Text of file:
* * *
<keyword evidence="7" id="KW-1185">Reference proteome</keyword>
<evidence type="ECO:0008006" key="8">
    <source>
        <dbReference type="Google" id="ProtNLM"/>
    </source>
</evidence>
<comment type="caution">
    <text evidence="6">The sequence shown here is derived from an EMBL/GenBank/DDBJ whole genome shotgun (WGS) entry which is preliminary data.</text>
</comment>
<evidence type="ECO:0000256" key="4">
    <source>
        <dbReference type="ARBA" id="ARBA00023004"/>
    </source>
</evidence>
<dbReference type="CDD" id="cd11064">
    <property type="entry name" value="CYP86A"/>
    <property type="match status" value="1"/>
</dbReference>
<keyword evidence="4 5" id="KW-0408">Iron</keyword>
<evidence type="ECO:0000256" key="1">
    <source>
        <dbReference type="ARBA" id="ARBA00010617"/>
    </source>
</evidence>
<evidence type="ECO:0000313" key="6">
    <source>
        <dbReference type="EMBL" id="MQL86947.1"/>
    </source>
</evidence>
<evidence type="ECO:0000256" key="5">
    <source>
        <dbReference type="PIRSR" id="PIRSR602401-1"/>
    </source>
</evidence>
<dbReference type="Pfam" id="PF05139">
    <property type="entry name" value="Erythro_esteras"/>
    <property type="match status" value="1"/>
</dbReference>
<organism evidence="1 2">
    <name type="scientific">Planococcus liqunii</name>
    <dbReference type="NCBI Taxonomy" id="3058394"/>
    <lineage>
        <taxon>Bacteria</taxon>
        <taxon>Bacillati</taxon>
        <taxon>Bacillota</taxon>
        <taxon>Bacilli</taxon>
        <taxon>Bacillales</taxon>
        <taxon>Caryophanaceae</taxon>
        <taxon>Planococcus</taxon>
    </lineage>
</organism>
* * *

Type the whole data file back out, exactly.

<keyword evidence="7" id="KW-1185">Reference proteome</keyword>
<evidence type="ECO:0008006" key="8">
    <source>
        <dbReference type="Google" id="ProtNLM"/>
    </source>
</evidence>
<comment type="caution">
    <text evidence="6">The sequence shown here is derived from an EMBL/GenBank/DDBJ whole genome shotgun (WGS) entry which is preliminary data.</text>
</comment>
<evidence type="ECO:0000256" key="4">
    <source>
        <dbReference type="ARBA" id="ARBA00023004"/>
    </source>
</evidence>
<dbReference type="CDD" id="cd11064">
    <property type="entry name" value="CYP86A"/>
    <property type="match status" value="1"/>
</dbReference>
<keyword evidence="4 5" id="KW-0408">Iron</keyword>
<evidence type="ECO:0000256" key="1">
    <source>
        <dbReference type="ARBA" id="ARBA00010617"/>
    </source>
</evidence>
<evidence type="ECO:0000313" key="6">
    <source>
        <dbReference type="EMBL" id="MQL86947.1"/>
    </source>
</evidence>
<evidence type="ECO:0000256" key="5">
    <source>
        <dbReference type="PIRSR" id="PIRSR602401-1"/>
    </source>
</evidence>
<dbReference type="Pfam" id="PF05139">
    <property type="entry name" value="Erythro_esteras"/>
    <property type="match status" value="1"/>
</dbReference>
<organism evidence="1 2">
    <name type="scientific">Planococcus liqunii</name>
    <dbReference type="NCBI Taxonomy" id="3058394"/>
    <lineage>
        <taxon>Bacteria</taxon>
        <taxon>Bacillati</taxon>
        <taxon>Bacillota</taxon>
        <taxon>Bacilli</taxon>
        <taxon>Bacillales</taxon>
        <taxon>Caryophanaceae</taxon>
        <taxon>Planococcus</taxon>
    </lineage>
</organism>